His achievements as a three-weight world champion and the undisputed king of the light welterweight division also put him in good stead on this list. But he doesn’t rank higher because Crawford has no clear, career-defining victory.
Signed to the Top Rank promotional stable, Crawford’s main rivals – Manny Pacquiao and Errol Spence Jr. – are currently signed to the rival fight firm Premier Boxing Champions. Crawford needs to fight at least one of those PBC athletes, and win, if he wants to become boxing’s best fighter.
Championships won: Current WBO welterweight world titleholder as well as the former undisputed light welterweight champion and the WBO lightweight titlist.
3: Errol Spence Jr. — 26 wins (21 knockouts), unbeaten.
Weight class: Welterweight.
Why he’s ranked: Since Floyd Mayweather retired for the third time after beating UFC fighter Conor McGregor in 2017, boxing has looked for the next great welterweight who can fly the flag for America, and for the sport.
Spence Jr. is one of the American welterweights who could be that new dominant force, and few come cooler. He seems unfazed when standing face-to-face with whatever opponent, unflappable in the midst of leather-strewn battle, and has come up trumps in every bout.
He is an extraordinary in-fighter who possesses a good box of tricks, and will hope to show off that skillset on December 5 when he returns to the ring against Danny Garcia. The fight comes one year after being taken to hospital for flipping a Ferrari at high-speed.
Spence Jr. has big wins over many top fighters including Kell Brook, Mikey Garcia, and Shawn Porter, but there is a rival he needs to beat to elevate his standing as the No.1 pound-for-pound athlete – and that fighter is Crawford.
Championships won: IBF welterweight world title (2017 to present) and WBC welterweight world title (2019 to present).
2: Naoya Inoue — 20 wins (17 knockouts), unbeaten.
Weight class: Bantamweight.
Why he’s ranked: Inoue is a fighter who has benefitted from a popularity explosion after his participation in the 2018-2019 bantamweight edition of the WBSS.
He scored a stoppage over Juan Carlos Payano in the 2018 quarterfinal, beat Emmanuel Rodriguez in a May 2019 semifinal, and engaged Nonito Donaire in a Fight of the Year type bout in November 2019’s final.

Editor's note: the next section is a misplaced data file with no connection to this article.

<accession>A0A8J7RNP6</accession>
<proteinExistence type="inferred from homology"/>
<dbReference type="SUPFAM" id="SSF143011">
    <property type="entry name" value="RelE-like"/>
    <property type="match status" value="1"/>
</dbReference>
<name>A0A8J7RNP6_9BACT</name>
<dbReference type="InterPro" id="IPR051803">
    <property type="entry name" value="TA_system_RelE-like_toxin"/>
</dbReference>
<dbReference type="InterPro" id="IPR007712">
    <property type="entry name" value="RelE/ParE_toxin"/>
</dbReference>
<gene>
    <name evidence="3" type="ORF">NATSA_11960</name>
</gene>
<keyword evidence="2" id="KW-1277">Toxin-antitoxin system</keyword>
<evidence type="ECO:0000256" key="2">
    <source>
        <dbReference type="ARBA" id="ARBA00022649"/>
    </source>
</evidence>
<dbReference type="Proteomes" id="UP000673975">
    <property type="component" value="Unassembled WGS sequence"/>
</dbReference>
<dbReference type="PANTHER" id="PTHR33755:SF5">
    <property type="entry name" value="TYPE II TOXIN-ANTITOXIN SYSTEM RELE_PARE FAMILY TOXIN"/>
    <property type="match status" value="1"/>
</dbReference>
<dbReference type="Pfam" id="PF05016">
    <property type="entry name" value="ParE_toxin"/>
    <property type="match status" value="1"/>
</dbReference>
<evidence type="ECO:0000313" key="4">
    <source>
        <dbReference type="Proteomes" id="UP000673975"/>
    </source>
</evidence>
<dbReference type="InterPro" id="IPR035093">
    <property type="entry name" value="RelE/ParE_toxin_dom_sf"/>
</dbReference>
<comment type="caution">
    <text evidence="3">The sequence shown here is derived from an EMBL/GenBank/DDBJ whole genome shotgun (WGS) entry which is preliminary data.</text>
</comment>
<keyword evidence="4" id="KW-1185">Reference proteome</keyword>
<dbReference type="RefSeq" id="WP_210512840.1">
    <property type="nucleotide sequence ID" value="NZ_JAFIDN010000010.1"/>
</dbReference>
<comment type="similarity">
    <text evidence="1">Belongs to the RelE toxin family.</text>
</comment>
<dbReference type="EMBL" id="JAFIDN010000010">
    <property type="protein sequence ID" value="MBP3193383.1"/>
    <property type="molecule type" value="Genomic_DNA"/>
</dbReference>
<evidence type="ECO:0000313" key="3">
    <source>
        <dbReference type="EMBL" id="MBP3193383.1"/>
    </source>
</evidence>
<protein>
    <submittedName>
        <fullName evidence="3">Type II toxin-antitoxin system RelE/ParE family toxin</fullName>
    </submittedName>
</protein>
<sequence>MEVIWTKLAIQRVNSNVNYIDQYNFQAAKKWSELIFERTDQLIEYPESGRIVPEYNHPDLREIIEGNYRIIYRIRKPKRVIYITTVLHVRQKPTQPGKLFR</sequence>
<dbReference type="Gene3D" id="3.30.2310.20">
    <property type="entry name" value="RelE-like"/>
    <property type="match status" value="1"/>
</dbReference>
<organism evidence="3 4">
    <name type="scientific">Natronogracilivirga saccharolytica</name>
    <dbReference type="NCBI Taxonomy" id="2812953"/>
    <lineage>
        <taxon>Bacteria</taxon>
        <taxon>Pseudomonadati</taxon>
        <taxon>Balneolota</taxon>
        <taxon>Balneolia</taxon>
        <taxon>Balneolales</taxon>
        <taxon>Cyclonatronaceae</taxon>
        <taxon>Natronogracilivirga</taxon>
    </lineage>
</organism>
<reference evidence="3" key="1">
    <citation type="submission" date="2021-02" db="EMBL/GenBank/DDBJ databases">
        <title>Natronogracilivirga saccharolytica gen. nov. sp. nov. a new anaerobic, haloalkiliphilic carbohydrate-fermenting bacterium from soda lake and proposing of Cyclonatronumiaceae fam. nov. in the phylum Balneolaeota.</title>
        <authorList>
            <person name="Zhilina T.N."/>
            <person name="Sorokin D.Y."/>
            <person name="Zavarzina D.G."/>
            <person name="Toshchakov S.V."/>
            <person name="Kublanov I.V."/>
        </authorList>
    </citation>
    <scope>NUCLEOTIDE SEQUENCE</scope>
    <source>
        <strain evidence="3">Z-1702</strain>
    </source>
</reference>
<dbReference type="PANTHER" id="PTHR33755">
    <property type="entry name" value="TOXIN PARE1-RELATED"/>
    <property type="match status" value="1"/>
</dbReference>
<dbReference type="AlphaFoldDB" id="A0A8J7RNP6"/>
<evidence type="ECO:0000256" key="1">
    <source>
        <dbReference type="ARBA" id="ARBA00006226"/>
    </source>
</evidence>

Inoue, a Top Rank athlete, competed in his first pandemic-era bout in October 2020, demolishing Jason Maloney in the seventh round.
Having already established himself as the world’s best bantamweight, the future looks remarkably bright for the 27-year-old.
Boxing promoter Kalle Saulerland said Inoue could return to his groundbreaking WBSS tournaments, albeit in a different weight class.
“Maybe we’ll see him in another weight class at the WBSS,” Sauerland told Insider. “I’m sure he’ll go up and through the weights and win more world titles.”
Championships won: WBA bantamweight world title (2018 to present) and IBF bantamweight world title (2019 to present), ahead of world titles at junior bantamweight and light flyweight.
1: Saul ‘Canelo’ Alvarez — 53 wins (36 knockouts) against one loss and two draws.
Weight class: Super middleweight.
Why he’s ranked: If weight classes were a dartboard, you could drink a few beers, put on a blindfold, and throw a dart. Chances are you’d hit a weight class that “Canelo” has held a championship belt in.
Alvarez only has one official loss on his record, a 2013 defeat to Floyd Mayweather when he was a light middleweight champion at 23 years old.
In the years since, “Canelo” has beaten Miguel Cotto, Daniel Jacobs, and Sergey Kovalev, and holds a disputed two-fight rivalry win over Gennady Golovkin.
Alvarez is so good, he could fight pretty much anyone at middleweight, super middleweight, and light heavyweight, and win.
This is something he had been proving until away-from-the-ring litigation appeared to get in the way of his career. As a result, it is unclear when boxing’s best fighter will compete again.
Championships won: Simultaneous champion of two weight classes, as well as world titles at light heavyweight and junior middleweight.